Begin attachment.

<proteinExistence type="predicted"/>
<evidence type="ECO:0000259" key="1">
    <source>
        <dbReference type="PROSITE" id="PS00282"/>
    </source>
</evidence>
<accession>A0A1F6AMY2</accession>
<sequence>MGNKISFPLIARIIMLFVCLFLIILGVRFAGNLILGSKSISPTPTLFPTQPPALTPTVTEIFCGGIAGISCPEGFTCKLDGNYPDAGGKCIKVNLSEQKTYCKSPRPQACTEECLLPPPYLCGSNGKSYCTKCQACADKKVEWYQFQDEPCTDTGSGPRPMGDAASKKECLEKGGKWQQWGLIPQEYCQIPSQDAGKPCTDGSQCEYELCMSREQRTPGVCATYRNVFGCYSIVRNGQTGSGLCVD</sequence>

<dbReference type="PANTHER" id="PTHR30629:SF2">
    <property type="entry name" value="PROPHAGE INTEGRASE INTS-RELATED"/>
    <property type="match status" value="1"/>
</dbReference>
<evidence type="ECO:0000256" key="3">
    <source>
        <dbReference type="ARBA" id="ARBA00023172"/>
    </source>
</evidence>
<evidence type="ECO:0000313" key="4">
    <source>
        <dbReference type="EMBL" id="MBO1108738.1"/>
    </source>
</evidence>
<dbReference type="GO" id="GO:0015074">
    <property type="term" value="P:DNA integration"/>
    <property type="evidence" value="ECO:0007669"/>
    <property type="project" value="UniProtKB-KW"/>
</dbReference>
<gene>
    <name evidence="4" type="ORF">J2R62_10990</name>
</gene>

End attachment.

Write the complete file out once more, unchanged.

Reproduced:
<proteinExistence type="predicted"/>
<evidence type="ECO:0000259" key="1">
    <source>
        <dbReference type="PROSITE" id="PS00282"/>
    </source>
</evidence>
<accession>A0A1F6AMY2</accession>
<sequence>MGNKISFPLIARIIMLFVCLFLIILGVRFAGNLILGSKSISPTPTLFPTQPPALTPTVTEIFCGGIAGISCPEGFTCKLDGNYPDAGGKCIKVNLSEQKTYCKSPRPQACTEECLLPPPYLCGSNGKSYCTKCQACADKKVEWYQFQDEPCTDTGSGPRPMGDAASKKECLEKGGKWQQWGLIPQEYCQIPSQDAGKPCTDGSQCEYELCMSREQRTPGVCATYRNVFGCYSIVRNGQTGSGLCVD</sequence>

<dbReference type="PANTHER" id="PTHR30629:SF2">
    <property type="entry name" value="PROPHAGE INTEGRASE INTS-RELATED"/>
    <property type="match status" value="1"/>
</dbReference>
<evidence type="ECO:0000256" key="3">
    <source>
        <dbReference type="ARBA" id="ARBA00023172"/>
    </source>
</evidence>
<evidence type="ECO:0000313" key="4">
    <source>
        <dbReference type="EMBL" id="MBO1108738.1"/>
    </source>
</evidence>
<dbReference type="GO" id="GO:0015074">
    <property type="term" value="P:DNA integration"/>
    <property type="evidence" value="ECO:0007669"/>
    <property type="project" value="UniProtKB-KW"/>
</dbReference>
<gene>
    <name evidence="4" type="ORF">J2R62_10990</name>
</gene>